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Group Project Part 1: Project Initiation and Scoping   group.svg


  • Understand the problem statement.
  • Define project scope and objectives.

Module 1:

  • Introduction to the water crisis.
  • Basics of project scoping.


  • A 2-5 page Project Scope Document outlining objectives, target audience, and limitations.


On a bright Monday morning, the atmosphere in conference room B is tinged with a mix of anticipation and focus. Emma, the Program Manager and project sponsor, takes her seat at the head of the long glass table, her laptop open. She looks around the room, taking note of the key members of the cross-functional team: Lisa from Engineering, Raj from Logistics, and several other domain experts who will form the backbone of the Water Purification Project for Rural Communities. You and your team are there as the project managers.

"As you all know," Emma starts, "we have just six months to develop a scalable and efficient water purification system, and we have a budget of $1 million to create 1,000 units. This is a highly ambitious project, and it's vital for enhancing the quality of life in rural communities that lack access to clean water."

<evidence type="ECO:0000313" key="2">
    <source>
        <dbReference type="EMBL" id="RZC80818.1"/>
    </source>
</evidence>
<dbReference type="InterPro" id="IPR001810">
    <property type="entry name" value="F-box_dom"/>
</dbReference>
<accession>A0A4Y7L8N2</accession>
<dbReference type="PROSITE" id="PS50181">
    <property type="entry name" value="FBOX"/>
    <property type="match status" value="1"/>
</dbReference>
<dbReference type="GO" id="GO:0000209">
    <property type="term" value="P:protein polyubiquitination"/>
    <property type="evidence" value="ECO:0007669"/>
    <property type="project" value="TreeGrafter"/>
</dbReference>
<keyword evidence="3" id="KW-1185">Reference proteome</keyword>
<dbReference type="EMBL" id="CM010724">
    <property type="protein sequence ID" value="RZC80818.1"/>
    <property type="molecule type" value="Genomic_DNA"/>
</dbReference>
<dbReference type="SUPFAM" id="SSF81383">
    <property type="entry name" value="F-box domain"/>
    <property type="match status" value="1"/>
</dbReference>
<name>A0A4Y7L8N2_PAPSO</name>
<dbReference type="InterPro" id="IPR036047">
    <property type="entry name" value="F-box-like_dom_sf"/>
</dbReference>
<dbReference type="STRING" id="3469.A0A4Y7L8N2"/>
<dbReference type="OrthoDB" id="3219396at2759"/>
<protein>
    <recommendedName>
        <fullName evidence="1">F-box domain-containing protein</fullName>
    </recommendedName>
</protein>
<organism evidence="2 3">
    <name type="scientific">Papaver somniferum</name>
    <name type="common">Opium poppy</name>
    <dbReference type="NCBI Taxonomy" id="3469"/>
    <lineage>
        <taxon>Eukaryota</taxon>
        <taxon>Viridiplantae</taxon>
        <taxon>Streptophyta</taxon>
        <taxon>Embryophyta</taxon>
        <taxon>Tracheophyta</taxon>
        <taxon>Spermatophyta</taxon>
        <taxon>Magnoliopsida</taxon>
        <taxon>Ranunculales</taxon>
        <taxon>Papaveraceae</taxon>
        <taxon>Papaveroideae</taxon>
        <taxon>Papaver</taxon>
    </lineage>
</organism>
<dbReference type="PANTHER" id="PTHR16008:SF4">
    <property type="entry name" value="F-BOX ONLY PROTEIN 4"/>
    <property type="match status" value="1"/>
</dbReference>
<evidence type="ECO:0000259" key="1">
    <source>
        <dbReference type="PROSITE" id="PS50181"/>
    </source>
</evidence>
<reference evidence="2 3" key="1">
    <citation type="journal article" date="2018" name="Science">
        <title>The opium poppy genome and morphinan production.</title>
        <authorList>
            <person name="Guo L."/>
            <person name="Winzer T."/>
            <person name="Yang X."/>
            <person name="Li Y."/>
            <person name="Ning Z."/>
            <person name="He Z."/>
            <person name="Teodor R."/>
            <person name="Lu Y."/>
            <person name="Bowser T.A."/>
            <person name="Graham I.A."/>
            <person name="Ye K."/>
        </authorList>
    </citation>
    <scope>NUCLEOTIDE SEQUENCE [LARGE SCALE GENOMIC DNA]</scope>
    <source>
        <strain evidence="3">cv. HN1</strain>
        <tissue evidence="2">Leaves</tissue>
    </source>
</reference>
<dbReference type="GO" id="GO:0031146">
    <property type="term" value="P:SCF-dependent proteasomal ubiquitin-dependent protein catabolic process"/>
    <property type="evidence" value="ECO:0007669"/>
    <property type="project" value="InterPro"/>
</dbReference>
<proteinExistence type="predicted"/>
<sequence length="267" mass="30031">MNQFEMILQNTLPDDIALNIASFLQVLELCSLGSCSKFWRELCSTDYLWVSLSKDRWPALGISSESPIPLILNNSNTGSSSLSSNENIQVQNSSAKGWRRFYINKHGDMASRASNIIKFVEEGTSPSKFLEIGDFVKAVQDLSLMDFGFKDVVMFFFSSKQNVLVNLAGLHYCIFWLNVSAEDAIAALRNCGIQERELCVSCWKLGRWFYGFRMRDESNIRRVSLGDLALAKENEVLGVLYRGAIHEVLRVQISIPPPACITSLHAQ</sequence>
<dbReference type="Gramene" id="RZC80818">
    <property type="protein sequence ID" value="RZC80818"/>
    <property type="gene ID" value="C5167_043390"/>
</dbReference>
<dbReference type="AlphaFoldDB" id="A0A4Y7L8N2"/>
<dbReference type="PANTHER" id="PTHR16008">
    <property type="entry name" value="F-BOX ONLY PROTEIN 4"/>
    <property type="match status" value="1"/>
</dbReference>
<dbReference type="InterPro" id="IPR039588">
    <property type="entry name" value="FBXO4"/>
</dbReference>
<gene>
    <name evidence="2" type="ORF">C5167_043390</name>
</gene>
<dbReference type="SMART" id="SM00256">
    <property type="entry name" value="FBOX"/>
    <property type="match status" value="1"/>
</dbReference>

Lisa, the Engineering Lead, nods and chimes in, "From the engineering standpoint, we need to focus on using sustainable materials and renewable energy sources. I propose we create a sub-team to conduct rapid prototyping by the end of month (module) two. That way, we can quickly figure out the technical limitations and possibilities."  Sidd, her deputy engineer, smiles.  "We're on it.  We are considering.." (he reads from his laptop):

"Reverse Osmosis: A highly effective method for removing a large majority of contaminants from water, although it's generally more expensive and energy-intensive.

UV Treatment: Ultraviolet light can be used to kill bacteria and viruses, although it doesn't remove chemical contaminants.

Activated Carbon Filters: These remove organic compounds, improving taste and odor. They can be used in conjunction with other purification methods, but not stand-alone.

Ceramic Filters: Effective for removing bacteria and protozoa, but not viruses or chemical contaminants.

Reed Bed Filtration: Low cost once established, effective, sustainable, environmentally friendly.

Distillation: This involves boiling water and collecting the vapor, leaving contaminants behind. While effective, it's also energy-intensive and can be slow.

Chlorination: Adding chlorine is an effective way to kill bacteria, but it's not as effective against some other types of organisms and can leave a residual taste.  Also, it is tricky to ship large quantities."